The Debate Over Access: Studies Suggest Abortion Has Minimal Effects on Mental Health of Mothers
In recent years, the discussion surrounding abortion access has inevitably brought up the topic of mental health. Lawmakers who propose limiting abortion access do so in part due to the belief that abortion negatively affects mental health. As a result, research has been done to examine a possible link between the two. Over time, studies have compared women who had abortions to those who chose to give birth. However, some experts believed the two groups were so different that little could be learned from comparing them. Additional studies failed to account for whether or not women had prior psychological issues.
The recent Turnaway Study, published in the American Medical Association’s JAMA Psychiatry, found that women who had abortions are not worse off psychologically than those who initially were looking to abort but gave birth at the end. Researchers at the University of California in San Francisco followed nearly 1,000 abortion-seeking women from clinics across 21 states for five years, starting in 2010 and publishing findings in December 2016.² Participants were interviewed twice a year by phone about their mental and physical health, social support, and family relationships among other categories. Measurements such as life satisfaction and self-esteem were based on a self-reported scale from one to five, with five representing “extremely high.”² To measure anxiety and depression, researchers asked subjects about the number of symptoms they exhibited in the previous week. The study participants fell into three research groups. The first group, the “turnaways”, were women who sought abortions but had passed the gestational limit of the clinic and thus turned away. Of the turnaway group, some sought out abortions elsewhere and some ended up giving birth. The second group, the “abortion comparison group”, were women who sought abortions within two weeks of the clinic’s limit and thus received an abortion. The third group, the “first trimester abortion group”, was comprised of women who received abortions in their first trimester. The third group enabled researchers to highlight possible differences between women who received earlier rather than later abortions.³
The researchers found that at the beginning of the study as well as up to five years later, those who received an abortion did not experience increased low self-esteem, anxiety, or depression compared with those who were not able to obtain the procedure.² However, being denied an abortion correlated with worsened mental-health for up to a year after attempting to get the procedure.¹ Women who were turned away reported lower self-esteem, anxiety, and lower life-satisfaction than those who were able to get abortions. Additionally, the findings showed that women receiving third-trimester abortions were not affected more than those receiving abortions earlier. The researchers concluded “the effects of being denied an abortion may be more detrimental to women’s psychological well-being than allowing women to obtain their wanted procedures.”²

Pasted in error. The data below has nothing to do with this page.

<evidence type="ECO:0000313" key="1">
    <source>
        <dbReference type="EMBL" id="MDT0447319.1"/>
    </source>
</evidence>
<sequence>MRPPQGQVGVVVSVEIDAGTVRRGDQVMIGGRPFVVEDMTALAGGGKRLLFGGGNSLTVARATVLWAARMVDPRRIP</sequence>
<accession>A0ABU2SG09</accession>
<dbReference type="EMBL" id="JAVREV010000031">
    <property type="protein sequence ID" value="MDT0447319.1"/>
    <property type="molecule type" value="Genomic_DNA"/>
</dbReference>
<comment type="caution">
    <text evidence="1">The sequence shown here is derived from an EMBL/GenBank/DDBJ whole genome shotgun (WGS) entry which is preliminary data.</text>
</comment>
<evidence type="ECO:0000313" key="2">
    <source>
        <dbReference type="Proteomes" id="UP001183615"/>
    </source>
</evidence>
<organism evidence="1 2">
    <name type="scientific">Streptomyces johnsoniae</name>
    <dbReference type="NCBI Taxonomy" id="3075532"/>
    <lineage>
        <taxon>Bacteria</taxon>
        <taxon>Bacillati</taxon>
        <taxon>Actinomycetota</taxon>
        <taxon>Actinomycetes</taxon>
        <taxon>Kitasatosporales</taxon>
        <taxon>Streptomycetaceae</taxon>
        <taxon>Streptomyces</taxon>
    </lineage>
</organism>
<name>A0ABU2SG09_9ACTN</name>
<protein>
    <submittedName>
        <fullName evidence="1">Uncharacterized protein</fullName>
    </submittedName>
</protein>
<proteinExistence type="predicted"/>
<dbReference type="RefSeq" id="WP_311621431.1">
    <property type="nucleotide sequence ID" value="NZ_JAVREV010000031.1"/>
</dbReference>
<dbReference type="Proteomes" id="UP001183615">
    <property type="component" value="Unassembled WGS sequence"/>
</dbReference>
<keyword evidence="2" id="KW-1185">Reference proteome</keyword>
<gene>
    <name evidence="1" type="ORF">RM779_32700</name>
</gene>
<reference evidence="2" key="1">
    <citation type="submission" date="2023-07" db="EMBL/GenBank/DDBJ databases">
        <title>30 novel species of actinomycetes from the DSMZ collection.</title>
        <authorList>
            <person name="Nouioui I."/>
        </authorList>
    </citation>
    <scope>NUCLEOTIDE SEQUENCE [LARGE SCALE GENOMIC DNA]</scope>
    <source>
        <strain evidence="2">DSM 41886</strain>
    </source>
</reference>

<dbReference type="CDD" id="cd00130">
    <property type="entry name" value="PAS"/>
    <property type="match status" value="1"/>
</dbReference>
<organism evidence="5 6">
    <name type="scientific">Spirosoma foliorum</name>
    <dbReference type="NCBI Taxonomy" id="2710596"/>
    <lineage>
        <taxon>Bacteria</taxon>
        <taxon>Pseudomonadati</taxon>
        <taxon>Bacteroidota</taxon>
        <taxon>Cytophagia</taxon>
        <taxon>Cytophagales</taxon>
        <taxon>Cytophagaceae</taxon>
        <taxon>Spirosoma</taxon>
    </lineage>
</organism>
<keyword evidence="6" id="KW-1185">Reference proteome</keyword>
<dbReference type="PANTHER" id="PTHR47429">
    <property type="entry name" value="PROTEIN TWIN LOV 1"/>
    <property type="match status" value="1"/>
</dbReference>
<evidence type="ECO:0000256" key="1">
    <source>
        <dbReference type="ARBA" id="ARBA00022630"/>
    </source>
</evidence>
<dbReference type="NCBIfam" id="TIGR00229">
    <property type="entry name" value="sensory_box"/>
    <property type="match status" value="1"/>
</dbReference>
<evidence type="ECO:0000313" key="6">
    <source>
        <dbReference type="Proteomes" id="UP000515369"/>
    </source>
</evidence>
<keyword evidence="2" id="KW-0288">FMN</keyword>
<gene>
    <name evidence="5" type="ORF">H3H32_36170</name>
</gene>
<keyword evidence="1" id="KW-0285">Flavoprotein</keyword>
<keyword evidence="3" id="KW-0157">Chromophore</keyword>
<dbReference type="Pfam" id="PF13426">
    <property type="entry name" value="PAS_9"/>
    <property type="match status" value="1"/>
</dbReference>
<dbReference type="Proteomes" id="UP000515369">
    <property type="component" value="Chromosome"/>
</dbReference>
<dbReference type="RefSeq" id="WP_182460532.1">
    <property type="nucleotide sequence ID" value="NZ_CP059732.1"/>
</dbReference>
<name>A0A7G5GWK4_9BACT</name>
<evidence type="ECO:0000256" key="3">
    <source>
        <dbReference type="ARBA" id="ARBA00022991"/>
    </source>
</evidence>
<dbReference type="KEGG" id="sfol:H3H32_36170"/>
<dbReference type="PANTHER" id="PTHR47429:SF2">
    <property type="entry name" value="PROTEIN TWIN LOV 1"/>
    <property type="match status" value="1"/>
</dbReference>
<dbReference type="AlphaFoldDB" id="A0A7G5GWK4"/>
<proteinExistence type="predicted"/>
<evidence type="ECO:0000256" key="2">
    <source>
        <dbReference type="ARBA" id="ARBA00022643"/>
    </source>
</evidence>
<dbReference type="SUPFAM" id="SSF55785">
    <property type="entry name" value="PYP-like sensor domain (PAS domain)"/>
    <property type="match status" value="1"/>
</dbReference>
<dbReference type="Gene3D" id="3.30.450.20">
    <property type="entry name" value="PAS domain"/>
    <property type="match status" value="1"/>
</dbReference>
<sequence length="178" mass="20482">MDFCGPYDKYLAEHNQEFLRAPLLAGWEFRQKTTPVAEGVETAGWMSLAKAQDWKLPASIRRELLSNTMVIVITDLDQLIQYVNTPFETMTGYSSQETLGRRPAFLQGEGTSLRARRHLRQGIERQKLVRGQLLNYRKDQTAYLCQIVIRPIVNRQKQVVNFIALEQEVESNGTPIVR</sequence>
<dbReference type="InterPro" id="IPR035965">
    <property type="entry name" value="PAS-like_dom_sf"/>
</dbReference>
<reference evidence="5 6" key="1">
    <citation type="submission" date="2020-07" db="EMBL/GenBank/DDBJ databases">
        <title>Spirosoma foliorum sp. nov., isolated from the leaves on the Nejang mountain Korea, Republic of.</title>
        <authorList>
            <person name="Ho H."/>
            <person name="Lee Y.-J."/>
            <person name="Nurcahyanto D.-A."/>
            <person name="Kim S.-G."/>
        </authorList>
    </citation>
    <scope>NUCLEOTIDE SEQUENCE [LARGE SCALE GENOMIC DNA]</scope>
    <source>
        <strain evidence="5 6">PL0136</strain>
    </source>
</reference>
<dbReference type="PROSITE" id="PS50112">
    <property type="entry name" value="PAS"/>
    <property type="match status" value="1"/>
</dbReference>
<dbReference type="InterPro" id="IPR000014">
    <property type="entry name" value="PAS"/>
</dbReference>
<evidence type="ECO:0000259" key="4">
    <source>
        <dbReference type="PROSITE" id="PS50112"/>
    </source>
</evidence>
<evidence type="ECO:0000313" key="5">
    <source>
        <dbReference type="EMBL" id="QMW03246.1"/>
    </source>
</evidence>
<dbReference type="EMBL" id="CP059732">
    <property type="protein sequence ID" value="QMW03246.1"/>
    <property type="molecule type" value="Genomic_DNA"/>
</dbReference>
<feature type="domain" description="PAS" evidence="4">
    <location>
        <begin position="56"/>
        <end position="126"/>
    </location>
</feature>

This study has important implications. 22 states in the US require women to participate in counseling sessions that explain the possible psychological effects of abortion.¹ A sizable component of the argument to restrict abortion access relies on the possibility that abortion causes adverse mental health effects. Studies like the Turnaway Study contradict this notion in that the data show that denial of the procedure is correlated with negative psychological effects. This study and others serve the essential role of delineating a politically and religiously charged issue.
Belluck Pam, “Abortion is Found to Have Little Effect on Women’s Mental Health,” The New York Times, Dec 14 2016, http://www.nytimes.com/2016/12/14/health/abortion-mental-health.html?smid=pl-share&_r=1
Khazan Olga, “A New Study Says Abortion Doesn't Harm Mental Health,” The Atlantic, Dec 14 2016, https://www.theatlantic.com/health/archive/2016/12/abortion-doesnt-cause-anxiety-or-depression/510575/
“Turnaway Study,” UCSF Advancing New Standards in Reproductive Health, http://www.ansirh.org/research/turnaway-study